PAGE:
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Irradiation Company Founder Accused Of Safety Violations

March 18, 1988

NEWARK, N.J. (AP) _ The founder and ex-president of an irradiation company and a leading spokesman for the food preservation process was indicted Friday on charges he ordered workers to bypass safety precautions and lied about it to federal regulators.

The company, Radiation Technology Inc. of Morris Plains, Wednesday pleaded guilty to related charges involving violations at its Rockaway plant. RTI irradiates medical products and spices.

Company founder Martin Welt had planned to plead guilty to unspecified charges in the case the same day but withdrew from a plea agreement at the last moment, said prosecutors in the U.S. attorney’s Newark office.

Welt, 55, of Denville, withdrew as RTI’s president in mid-1986 after the federal Nuclear Regulatory Commission temporarily suspended the company’s license for the safety violations.

He has been one of the process’s most vocal supporters, touting it in the media and making a promotional trip to China last year. Welt also was a physicist with the NRC’s predecessor, the Atomic Energy Commission.

Also named in the 11-count indictment was William Jouris, 48, of Littleton, Mass. In 1985, Jouris was a resident nuclear engineer and operations manager at the Rockaway plant, the indictment said.

Welt and Jouris were charged with conspiracy to defraud the NRC, making false statements and violating the Atomic Energy Act. Welt also was charged with obstruction of justice.

Welt’s attorney, Theodore H. Wells, said he had not seen the indictment and could not comment. He also refused to comment on the apparent breakdown in plea negotiations. Welt did not return a message left on his answering machine.

Jouris could not be reached for comment. He did not return a message left on his home answering machine. Attorney Robert Fettweis, who prosecutors said has represented Jouris, did not return a message left at his office.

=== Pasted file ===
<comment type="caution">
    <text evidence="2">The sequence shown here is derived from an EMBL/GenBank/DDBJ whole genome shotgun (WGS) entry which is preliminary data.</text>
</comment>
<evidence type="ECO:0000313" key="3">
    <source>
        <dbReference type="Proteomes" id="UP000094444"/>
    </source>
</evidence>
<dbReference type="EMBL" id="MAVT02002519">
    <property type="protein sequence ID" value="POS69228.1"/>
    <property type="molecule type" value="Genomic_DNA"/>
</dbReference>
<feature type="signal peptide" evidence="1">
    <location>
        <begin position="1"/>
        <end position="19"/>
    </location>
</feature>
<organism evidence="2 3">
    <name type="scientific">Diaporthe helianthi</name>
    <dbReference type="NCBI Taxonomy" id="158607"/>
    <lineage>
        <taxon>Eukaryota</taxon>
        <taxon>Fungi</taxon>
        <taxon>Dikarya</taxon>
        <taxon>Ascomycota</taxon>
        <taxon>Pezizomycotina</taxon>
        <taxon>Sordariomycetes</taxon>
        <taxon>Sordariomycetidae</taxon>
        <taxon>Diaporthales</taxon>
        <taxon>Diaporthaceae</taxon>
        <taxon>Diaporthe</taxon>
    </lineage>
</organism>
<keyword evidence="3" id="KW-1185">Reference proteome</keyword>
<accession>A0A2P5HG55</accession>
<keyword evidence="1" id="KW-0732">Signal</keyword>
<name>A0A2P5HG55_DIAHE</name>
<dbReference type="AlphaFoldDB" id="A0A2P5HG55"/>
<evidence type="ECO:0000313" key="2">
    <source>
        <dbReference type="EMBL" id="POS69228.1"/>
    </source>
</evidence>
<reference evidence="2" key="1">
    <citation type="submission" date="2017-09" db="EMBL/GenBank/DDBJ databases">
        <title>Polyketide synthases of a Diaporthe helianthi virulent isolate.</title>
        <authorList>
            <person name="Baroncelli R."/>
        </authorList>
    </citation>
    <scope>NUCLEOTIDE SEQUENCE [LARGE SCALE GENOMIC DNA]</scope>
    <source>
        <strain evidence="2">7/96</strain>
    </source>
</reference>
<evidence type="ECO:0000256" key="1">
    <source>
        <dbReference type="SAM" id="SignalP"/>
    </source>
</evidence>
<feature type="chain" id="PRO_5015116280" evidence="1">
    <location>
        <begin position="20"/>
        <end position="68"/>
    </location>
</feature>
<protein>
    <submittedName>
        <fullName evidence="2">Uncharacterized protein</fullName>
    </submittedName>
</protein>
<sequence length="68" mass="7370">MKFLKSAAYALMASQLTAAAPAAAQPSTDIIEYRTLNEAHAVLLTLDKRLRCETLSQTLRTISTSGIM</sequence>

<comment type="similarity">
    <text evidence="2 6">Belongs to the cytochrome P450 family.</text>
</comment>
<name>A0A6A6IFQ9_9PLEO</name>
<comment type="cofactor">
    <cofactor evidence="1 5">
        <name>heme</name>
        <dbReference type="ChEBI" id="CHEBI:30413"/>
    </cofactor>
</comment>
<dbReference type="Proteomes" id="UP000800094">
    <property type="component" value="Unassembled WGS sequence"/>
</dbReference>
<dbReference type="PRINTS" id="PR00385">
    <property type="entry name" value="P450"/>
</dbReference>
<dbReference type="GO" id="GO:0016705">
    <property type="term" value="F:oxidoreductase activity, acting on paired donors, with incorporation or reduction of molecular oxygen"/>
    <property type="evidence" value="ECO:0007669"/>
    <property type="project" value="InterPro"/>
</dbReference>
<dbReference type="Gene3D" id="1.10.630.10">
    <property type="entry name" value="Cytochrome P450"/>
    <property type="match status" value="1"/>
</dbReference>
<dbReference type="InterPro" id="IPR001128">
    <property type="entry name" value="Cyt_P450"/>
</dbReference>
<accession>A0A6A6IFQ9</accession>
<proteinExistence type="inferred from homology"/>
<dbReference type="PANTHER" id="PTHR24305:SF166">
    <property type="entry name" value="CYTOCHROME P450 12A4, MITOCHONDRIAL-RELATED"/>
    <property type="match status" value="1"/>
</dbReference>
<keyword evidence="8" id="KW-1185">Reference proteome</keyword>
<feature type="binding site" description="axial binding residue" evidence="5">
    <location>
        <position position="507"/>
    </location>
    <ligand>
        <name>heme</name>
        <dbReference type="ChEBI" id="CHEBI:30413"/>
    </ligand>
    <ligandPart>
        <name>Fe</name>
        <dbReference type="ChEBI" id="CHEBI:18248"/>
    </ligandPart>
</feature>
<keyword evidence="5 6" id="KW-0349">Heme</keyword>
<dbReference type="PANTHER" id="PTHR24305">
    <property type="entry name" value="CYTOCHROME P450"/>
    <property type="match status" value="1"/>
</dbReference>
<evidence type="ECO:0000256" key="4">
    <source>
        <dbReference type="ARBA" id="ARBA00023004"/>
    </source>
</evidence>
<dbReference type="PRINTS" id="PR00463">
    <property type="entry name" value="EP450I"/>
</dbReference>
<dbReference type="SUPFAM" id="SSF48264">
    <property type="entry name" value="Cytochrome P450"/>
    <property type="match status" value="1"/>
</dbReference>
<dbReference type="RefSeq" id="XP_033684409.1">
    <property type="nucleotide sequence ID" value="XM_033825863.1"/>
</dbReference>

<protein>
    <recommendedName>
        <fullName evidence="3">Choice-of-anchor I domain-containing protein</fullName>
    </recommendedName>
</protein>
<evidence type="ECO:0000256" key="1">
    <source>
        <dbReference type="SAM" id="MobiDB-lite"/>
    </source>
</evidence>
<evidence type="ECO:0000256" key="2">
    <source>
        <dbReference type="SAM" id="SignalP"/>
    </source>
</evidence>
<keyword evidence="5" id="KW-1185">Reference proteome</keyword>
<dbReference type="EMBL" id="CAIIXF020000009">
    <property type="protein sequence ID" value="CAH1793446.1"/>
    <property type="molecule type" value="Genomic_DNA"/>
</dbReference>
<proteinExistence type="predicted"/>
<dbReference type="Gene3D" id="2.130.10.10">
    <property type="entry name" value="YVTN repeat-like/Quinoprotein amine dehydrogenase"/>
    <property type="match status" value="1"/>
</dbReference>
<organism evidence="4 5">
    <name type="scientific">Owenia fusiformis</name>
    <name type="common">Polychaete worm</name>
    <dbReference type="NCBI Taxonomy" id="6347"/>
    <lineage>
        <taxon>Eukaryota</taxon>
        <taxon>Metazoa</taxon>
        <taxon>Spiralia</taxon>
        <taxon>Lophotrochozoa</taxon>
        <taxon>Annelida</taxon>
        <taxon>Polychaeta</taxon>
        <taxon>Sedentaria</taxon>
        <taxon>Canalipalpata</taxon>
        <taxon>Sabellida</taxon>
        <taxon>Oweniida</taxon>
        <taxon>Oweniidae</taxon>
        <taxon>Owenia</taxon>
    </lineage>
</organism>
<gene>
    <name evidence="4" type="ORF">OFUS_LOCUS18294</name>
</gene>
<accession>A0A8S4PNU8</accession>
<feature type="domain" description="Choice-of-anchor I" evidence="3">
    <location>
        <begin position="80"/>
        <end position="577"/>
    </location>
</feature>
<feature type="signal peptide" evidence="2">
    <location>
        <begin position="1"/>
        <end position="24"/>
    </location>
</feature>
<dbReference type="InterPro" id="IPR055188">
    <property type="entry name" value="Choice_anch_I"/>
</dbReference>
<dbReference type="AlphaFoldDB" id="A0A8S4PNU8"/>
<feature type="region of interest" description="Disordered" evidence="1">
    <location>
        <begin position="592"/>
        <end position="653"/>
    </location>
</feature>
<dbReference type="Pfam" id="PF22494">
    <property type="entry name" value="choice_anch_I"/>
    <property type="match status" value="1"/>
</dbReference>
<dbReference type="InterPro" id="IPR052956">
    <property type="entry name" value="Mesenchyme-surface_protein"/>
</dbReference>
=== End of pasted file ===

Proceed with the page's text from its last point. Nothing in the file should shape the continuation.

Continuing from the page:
The indictment said the defendants bypassed or told others to bypass ″conveyor door safety interlocks″ at the Rockaway plant. The devices automatically lower the radiation source, in this case Cobalt 60, into a protective pool when a human or an object other than the product to be irradiated enters the area.

Welt ordered the locks routinely bypassed starting in April 1984, the indictment said, and sought to impede an NRC investigation into the matter.

The criminal investigation grew out of the NRC probe, which led to a pair of temporary license suspensions in 1986.

Welt called a meeting and threatened RTI workers with dismissal if they didn’t lie to investigators, the indictment said.

Jouris was accused of removing a radiation safety monitor that prevented workers from being inadvertently exposed to radiation.

The company has said no worker or member of the public was harmed because of the violations.

Assistant U.S. Attorney Jacqueline C. Wolff said authorities know of at least one worker who entered the cell area while products were being irradiated, but said the worker suffered no immediate injury.

She said it was difficult to measure the health affects of the safety violations because the results of low-level dosages don’t appear until years later.

She said the safety interlocks frequently malfunctioned, preventing the irradiation process from going on, so company officials bypassed them to keep operating.

The indictment said Jouris and Welt lied to the NRC about the installation of a new conveyor door safety system at the Rockaway plant, telling regulators during a routine inspection that it had tested a new system in tandem with the old system for two weeks before dismantling the old one.

Instead, the indictment charged, the old system was taken apart and the new one installed without testing.

Welt faces up to 37 years in prison if convicted and Jouris faces 22 years.

RTI also has operations in Salem, N.J., West Memphis, Ark., and Haw River, N.C.

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